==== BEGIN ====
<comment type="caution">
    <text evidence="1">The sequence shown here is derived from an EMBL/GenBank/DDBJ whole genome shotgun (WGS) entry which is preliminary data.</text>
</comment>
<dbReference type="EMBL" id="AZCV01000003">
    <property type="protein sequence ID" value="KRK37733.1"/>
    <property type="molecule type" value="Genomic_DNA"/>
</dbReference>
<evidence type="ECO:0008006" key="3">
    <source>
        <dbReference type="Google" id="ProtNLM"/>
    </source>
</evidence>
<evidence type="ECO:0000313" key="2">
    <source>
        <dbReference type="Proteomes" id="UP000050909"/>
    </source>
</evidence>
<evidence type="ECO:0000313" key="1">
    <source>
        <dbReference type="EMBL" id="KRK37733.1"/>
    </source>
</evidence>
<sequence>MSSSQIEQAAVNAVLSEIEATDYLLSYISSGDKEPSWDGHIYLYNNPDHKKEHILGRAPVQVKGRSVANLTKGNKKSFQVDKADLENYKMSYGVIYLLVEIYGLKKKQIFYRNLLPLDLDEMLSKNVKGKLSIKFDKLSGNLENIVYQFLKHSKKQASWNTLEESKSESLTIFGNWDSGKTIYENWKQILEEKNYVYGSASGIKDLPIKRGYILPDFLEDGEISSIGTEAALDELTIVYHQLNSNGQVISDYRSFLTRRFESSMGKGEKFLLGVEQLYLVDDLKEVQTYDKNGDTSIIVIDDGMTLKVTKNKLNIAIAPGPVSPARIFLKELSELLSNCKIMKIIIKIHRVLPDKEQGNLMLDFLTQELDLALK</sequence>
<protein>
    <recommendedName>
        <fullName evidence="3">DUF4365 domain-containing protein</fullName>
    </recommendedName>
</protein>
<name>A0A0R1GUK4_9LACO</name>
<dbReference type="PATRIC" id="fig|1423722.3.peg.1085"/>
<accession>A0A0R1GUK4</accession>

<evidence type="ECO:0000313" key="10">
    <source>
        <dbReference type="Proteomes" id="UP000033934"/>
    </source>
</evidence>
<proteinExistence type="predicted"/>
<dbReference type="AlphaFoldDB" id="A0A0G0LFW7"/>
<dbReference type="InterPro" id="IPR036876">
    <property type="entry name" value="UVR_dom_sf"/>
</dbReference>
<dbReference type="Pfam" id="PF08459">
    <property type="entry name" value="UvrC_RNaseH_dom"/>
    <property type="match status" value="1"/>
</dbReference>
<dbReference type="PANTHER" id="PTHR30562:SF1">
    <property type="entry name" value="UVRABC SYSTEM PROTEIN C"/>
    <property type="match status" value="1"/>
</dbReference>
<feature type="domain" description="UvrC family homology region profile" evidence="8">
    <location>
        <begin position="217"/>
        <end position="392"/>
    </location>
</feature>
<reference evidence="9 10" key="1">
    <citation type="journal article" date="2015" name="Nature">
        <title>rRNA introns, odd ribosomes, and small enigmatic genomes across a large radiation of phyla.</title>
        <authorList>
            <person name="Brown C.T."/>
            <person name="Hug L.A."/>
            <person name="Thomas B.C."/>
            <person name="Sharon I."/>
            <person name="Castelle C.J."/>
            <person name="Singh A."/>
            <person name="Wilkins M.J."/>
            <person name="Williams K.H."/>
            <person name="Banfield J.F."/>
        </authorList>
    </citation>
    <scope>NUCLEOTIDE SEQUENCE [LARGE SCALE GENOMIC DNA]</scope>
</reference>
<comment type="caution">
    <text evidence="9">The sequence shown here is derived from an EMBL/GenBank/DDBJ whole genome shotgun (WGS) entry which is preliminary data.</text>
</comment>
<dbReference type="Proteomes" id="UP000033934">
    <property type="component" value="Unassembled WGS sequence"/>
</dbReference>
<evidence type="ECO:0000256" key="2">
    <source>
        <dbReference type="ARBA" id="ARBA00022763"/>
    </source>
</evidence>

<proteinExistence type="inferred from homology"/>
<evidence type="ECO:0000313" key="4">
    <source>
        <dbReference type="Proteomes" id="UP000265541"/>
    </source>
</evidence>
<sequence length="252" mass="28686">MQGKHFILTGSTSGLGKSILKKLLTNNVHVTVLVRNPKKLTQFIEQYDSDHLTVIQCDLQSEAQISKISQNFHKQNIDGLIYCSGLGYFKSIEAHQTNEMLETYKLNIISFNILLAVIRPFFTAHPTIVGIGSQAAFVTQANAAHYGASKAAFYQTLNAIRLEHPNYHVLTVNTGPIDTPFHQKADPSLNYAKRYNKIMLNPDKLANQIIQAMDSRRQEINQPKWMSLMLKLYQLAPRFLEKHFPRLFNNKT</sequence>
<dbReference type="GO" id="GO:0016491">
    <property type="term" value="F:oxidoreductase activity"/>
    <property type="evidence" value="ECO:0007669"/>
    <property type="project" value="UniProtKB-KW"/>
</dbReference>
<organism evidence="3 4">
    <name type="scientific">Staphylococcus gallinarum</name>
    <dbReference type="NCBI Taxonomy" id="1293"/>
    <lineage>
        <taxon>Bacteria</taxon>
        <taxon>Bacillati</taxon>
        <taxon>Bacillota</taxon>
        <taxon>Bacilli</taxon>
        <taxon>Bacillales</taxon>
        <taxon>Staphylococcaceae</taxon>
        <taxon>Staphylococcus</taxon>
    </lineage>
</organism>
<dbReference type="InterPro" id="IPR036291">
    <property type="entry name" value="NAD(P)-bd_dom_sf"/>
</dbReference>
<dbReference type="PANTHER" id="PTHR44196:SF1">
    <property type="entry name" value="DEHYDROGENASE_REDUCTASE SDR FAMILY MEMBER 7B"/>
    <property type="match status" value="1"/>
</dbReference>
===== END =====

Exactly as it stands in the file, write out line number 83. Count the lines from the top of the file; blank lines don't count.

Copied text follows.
</evidence>